Suggested prayer: Dear Father God, please help us to find out what pleases you, how we should live by faith, and to be fully obedient to your word. May Your Kingdom come on earth as it is in heaven. May we have the mind of Christ to faithfully practice your priorities in our lives. In Jesus Name. Amen.

Thursday, August 5, 2021

Believe in Jesus (Hebrews 10:26 - 31)

26 If we deliberately keep on sinning after we have received the knowledge of the truth, no sacrifice for sins is left, 27 but only a fearful expectation of judgment and of raging fire that will consume the enemies of God. 28 Anyone who rejected the law of Moses died without mercy on the testimony of two or three witnesses. 29 How much more severely do you think someone deserves to be punished who has trampled the Son of God underfoot, who has treated as an unholy thing the blood of the covenant that sanctified them, and who has insulted the Spirit of grace? 30 For we know him who said, “It is mine to avenge; I will repay,” and again, “The Lord will judge his people.” 31 It is a dreadful thing to fall into the hands of the living God.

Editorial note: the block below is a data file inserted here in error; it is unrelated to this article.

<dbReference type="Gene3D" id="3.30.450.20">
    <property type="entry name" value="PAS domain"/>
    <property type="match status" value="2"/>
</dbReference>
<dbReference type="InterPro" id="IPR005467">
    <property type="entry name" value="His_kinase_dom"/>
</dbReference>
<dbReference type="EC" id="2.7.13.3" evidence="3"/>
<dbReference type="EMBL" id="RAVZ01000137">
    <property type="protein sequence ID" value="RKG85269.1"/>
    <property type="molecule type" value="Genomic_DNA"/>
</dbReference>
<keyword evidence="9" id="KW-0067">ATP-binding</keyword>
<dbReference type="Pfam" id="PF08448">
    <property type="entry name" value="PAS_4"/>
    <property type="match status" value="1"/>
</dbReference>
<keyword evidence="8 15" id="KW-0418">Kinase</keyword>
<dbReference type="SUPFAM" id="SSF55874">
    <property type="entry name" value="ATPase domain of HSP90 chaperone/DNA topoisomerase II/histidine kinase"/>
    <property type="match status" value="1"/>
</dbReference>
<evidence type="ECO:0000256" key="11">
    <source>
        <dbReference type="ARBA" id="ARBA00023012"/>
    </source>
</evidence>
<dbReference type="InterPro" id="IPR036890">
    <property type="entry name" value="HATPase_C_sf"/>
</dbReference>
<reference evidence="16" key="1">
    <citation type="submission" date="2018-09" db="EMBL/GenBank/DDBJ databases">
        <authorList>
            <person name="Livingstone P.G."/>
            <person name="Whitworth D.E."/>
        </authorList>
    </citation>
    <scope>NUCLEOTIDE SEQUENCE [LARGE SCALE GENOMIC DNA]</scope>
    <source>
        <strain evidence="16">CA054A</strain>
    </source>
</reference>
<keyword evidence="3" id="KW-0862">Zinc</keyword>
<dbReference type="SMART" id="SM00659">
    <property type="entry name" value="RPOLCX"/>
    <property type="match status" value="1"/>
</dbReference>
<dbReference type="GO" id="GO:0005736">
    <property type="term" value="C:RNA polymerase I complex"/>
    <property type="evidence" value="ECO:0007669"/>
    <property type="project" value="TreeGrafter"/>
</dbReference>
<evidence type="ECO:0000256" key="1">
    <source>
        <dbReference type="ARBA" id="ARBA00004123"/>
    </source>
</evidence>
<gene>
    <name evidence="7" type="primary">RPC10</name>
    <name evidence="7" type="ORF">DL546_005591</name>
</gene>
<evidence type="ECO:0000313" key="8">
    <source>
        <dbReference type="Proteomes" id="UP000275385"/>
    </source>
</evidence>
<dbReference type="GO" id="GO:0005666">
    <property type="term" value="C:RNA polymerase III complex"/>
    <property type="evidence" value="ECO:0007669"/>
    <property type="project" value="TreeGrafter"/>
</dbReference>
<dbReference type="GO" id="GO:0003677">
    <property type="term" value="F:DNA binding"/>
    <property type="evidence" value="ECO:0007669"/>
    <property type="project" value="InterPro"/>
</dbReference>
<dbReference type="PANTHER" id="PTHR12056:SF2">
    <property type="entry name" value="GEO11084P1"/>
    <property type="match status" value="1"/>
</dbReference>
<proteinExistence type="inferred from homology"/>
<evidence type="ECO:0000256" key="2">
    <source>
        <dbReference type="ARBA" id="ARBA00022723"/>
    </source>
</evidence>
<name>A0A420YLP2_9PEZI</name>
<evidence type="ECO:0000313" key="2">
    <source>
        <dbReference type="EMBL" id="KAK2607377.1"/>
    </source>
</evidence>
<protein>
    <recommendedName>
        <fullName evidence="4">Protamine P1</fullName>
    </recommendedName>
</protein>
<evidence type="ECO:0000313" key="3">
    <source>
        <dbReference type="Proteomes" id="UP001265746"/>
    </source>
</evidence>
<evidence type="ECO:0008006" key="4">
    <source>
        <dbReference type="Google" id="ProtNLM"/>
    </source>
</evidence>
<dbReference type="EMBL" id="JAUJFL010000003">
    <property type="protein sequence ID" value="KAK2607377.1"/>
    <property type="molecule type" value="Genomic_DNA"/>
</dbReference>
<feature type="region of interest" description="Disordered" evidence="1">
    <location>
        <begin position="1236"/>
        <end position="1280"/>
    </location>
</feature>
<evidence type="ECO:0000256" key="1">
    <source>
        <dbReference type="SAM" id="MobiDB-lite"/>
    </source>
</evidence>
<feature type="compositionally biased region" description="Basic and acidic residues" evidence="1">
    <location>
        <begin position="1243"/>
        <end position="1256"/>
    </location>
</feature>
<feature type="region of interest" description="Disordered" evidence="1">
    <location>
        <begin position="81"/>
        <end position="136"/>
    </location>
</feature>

When I read this passage the Question that comes to my mind when is God angry?

Sin is what God is angry about. It means that he has made a provision for escaping from his anger, the sacrifice of his Son in the place of sinners. The love of God provides escape from the wrath of God by sacrificing the Son of God to manifest the glory of God in forgiving sinners. That's the gospel. The Gospel of Jesus Christ - the essence of Christianity - makes no sense at all apart from the wrath of God. If there is no wrath and no judgment to escape, then Christ was sacrificed in vain.

17 For God did not send his Son into the world to condemn the world, but to save the world through him. 18 Whoever believes in him is not condemned, but whoever does not believe stands condemned already because they have not believed in the name of God’s one and only Son. 19 This is the verdict: Light has come into the world, but people loved darkness instead of light because their deeds were evil.  John 3:17-19

But he did not die in vain. He died so that you and I and anyone who believes on him might be saved from the wrath of God and have everlasting life. So, neither his love, nor his wrath are the whole story of what God is like. He is both, and they are not coordinate - they are not of identical importance - because he has made a way for sinners to escape his wrath and enjoy his love. His glory shines most brightly not in the fire of his wrath, but in the bright, warm, peaceful breezes of his love above an infinitely deserved destruction.